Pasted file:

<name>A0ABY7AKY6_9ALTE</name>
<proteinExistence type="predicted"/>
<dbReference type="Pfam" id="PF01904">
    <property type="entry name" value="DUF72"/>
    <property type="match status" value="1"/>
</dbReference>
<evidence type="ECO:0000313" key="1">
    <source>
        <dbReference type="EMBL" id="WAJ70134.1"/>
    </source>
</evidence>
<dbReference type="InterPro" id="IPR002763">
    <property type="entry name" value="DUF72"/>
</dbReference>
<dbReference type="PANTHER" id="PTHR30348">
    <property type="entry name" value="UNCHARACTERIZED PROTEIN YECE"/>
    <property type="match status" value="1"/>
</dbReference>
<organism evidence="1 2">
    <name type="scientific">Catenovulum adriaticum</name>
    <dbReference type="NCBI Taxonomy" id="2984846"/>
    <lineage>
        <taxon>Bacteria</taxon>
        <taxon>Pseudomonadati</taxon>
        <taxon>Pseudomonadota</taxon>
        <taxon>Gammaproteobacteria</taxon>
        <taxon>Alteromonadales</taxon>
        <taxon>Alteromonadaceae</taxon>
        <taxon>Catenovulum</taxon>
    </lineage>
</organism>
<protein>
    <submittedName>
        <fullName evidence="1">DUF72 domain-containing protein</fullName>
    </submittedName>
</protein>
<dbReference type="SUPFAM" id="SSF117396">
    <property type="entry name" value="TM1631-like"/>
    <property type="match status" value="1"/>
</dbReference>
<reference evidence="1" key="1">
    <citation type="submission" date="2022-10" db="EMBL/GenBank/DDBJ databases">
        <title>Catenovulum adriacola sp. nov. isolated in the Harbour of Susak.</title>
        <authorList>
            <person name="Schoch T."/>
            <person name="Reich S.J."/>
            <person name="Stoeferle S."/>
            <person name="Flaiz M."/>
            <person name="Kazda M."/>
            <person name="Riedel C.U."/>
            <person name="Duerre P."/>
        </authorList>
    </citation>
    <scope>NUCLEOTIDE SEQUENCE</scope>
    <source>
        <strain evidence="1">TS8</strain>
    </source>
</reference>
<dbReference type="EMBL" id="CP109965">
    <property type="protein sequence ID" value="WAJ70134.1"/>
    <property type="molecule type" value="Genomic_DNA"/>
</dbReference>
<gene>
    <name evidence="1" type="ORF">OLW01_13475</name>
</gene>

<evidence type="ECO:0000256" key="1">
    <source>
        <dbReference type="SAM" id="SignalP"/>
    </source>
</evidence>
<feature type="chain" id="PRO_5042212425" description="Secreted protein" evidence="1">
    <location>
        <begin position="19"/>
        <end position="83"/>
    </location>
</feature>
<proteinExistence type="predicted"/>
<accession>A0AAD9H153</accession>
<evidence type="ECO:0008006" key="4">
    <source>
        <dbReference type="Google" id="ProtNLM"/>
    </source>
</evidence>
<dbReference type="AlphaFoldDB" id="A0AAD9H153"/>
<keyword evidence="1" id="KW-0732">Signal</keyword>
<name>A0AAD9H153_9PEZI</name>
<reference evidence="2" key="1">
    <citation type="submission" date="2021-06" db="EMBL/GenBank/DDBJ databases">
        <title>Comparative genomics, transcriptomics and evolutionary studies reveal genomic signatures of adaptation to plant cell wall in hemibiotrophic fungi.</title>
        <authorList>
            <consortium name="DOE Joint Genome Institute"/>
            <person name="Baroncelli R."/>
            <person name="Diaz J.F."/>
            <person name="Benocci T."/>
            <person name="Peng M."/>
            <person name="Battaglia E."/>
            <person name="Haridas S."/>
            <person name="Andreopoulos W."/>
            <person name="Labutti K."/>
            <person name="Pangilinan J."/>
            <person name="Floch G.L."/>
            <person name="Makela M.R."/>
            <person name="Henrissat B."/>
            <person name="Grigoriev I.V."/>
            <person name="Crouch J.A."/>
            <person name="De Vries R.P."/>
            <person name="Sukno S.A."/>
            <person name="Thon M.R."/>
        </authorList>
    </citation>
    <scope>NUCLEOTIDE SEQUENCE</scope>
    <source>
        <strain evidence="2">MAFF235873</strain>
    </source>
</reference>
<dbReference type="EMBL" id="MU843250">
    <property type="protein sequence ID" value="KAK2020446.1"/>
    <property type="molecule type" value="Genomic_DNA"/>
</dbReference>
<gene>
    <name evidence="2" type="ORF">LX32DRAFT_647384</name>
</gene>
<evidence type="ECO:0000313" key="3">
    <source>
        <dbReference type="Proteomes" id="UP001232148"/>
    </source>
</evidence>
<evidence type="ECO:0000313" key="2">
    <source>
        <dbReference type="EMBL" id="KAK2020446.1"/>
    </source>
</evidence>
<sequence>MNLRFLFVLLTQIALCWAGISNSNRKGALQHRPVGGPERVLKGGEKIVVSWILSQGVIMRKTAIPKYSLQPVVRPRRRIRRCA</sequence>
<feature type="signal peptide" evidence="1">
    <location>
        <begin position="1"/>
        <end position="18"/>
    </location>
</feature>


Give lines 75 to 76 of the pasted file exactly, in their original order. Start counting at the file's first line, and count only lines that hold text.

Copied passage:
    </location>
</feature>